Latest posts by Holly Higbee-Jansen (see all)
- Yosemite Photography: Expect an Adventure - June 19, 2017
- Why is Photo Editing Essential? - May 16, 2017
- What to Expect from a Private Photography Workshop - April 25, 2017
Yosemite Photography is in my blood. I’ve been there too many times to count, but my favorite time is winter.
Yosemite in winter is the best time of year because it’s quiet. The crowds of summer are gone and just the hardy, adventurous types are there to experience nature at its finest.
On one particular trip — just two days before Christmas, December 1964 — it was raining like crazy. We were spending the holidays in the Yosemite Valley, just like we did every year. The rain was coming down in buckets. We slept peacefully in our cozy housekeeping cabin at the Yosemite Lodge unaware that the Merced River was starting to flood. When the river started to threaten the little cabins at the Lodge, we were evacuated to higher ground in the middle of the night, out of harm’s way.
You never know what you’re going to find in this beautiful valley in the winter.
But we were there looking for snow, and it finally arrived Christmas morning.
The rain had turned to snow and we woke up to the peaceful quiet beauty of ice crystals falling all around us. We were able to ski back to our old cabin to look at the flood levels on the side of the structure. The high water line was half way up the building, but that didn’t seem to matter. We were experiencing beautiful winter in Yosemite.
Those housekeeping cabins are gone now. They’ve been replaced by rustic, yet comfortable two-story buildings located far enough away from the river to avoid any future floods. What I love about these newer buildings is when I walk out of my second floor room in the morning, I’m greeted by the view of Yosemite falls in all its frozen glory.
Because we returned to Yosemite each Christmas, we made a lot of friends there. It still isn’t the same for me if I’m not there during the holidays. That was our family tradition.
One special individual in particular had a lot to do with our infatuation of photographing that wonderland. My Father and sister took photography workshops with Ansel Adams in Yosemite the summer before the flood. Ansel knew my father, and would come over and chat with us when we were hanging out in the lodge by the fire, or playing backgammon on winter evenings. My sisters and I always looked forward to seeing him and hoped he’d give us some suggestions to help beat our father in the game. We were awed by his presence, his stature and his white beard.
A lot has changed there since 1964, but civilization can’t change the immense beauty of Yosemite National Park.
Yosemite is in my blood. I go for the feeling I get when I’m there. It’s a place that understands me and my history. The valley welcomes me when I arrive, but only in the off season. We come for the snow, the crisp mountain air, the incredible views, and that feeling of home.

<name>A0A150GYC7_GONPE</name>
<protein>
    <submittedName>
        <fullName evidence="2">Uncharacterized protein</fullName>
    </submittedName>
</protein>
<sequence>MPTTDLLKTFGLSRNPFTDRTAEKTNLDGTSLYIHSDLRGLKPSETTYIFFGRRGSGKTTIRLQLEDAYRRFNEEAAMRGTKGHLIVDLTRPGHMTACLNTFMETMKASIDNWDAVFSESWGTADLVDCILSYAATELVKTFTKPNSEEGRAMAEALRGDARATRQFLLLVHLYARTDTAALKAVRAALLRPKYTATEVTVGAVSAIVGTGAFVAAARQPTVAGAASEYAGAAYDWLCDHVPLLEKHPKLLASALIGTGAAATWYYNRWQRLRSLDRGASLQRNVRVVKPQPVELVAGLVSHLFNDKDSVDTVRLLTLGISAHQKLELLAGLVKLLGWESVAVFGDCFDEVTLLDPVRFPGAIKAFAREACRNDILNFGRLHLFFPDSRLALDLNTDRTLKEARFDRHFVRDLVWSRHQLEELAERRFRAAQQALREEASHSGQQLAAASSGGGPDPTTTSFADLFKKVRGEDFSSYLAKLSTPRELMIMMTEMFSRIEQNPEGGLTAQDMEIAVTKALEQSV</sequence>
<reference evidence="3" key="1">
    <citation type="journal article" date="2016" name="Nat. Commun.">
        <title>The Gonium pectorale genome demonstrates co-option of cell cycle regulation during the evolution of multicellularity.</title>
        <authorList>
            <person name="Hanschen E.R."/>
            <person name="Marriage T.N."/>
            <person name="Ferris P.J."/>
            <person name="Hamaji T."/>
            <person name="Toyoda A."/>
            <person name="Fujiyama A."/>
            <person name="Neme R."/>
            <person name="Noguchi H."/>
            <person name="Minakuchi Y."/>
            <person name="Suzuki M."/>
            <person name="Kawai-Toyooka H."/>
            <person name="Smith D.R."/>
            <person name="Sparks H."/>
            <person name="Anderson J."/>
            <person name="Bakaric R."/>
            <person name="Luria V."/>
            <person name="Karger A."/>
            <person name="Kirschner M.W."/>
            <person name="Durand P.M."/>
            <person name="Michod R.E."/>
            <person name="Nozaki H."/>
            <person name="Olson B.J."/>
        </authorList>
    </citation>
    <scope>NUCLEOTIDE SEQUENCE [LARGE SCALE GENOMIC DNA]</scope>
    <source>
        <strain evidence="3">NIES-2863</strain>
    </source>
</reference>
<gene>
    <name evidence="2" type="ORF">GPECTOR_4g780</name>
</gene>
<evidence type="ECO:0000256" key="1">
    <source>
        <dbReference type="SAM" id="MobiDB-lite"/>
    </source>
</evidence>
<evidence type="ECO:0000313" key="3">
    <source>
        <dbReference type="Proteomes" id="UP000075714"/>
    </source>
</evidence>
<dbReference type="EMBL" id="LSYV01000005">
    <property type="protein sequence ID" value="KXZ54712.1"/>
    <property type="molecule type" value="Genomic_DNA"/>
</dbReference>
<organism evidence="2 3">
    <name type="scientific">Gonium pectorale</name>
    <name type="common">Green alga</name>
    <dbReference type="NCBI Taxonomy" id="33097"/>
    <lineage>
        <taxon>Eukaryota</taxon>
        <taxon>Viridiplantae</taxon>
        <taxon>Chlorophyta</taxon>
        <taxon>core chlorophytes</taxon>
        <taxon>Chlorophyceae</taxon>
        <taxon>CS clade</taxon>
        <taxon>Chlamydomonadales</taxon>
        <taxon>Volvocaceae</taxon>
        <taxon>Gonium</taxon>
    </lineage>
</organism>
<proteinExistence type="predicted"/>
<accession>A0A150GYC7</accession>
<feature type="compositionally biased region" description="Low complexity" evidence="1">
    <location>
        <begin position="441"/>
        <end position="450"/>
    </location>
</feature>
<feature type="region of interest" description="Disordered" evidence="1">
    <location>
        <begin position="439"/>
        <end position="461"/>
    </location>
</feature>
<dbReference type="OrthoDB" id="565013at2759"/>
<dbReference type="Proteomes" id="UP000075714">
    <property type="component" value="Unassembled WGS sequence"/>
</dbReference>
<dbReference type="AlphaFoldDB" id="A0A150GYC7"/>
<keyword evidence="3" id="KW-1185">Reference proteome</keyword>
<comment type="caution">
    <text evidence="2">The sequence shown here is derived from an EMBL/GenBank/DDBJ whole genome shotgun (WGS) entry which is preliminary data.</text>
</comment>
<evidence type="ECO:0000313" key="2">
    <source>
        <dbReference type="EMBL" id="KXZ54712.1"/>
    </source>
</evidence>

That’s why it seemed natural for us to create a photography excursion to the Yosemite Valley in winter. On one of our winter photography workshops, we had a private client who is an accomplished photographer ready to bear the elements for a special wilderness adventure.
Yosemite is at an elevation of 4,000 feet and the weather in winter can vary greatly. In January and February, we’ve experienced a frozen winter snowstorm, a flood (as mentioned above), and 65 degree weather. When we book one of these photography workshops, we never know what we’re going to get. What we do know is that it’s always an amazingly beautiful experience in a place we know and love.
We returned to Yosemite in January of 2017 for our yearly private photography workshop. As we entered the park it was snowing pretty heavily with no stopping in sight. Fortunately, our 4 wheel drive truck easily managed the snowy road, but as we headed towards the valley, the entrance gates closed behind us, no more people allowed in the park until the snow storm cleared 3 days later.
There was snow everywhere, after all was said and done, there was at least 20 inches that had fallen in a few days time. When we arrived in the valley, we were relieved to find that our client had made it in as well. I don’t know how many people were in the valley that week, but it was so quiet and peaceful, no crowds, no busses, just Yosemite and the snow.
On our first day, we had little choice but to start our workshop on snow shoes. The snow was so deep, but was easy to manage on snow shoes. We were able to capture this amazing park at its best.
Another reason we like this area so much better in winter is that no one else is on the trail. Very few people would brave the cold to get to the ultimate prize at the end of the road. It was well worth it for us.
Would you like to join us on our next photographic journey to this magical place in winter? We’ve have group or private excursions available to my lifelong home away from home, the mountains of the Sierra Nevada.
We still have room in our next Yosemite workshops in October of 2017 or January of 2018.
Here’s the sign up information on our website.
If you’d like personal assistance in nurturing your photographic creativity, we’ve got several options. Learn to be more comfortable with your camera and your personal vision. Single and multi-day photography workshops are our specialty, and if you’d like to take a longer trip, we are returning to Iceland in September of 2017 for the Western and Northern Fjords and returning to the South Coast in February 2018 for our Aurora Borealis and Ice Caves Photography workshop.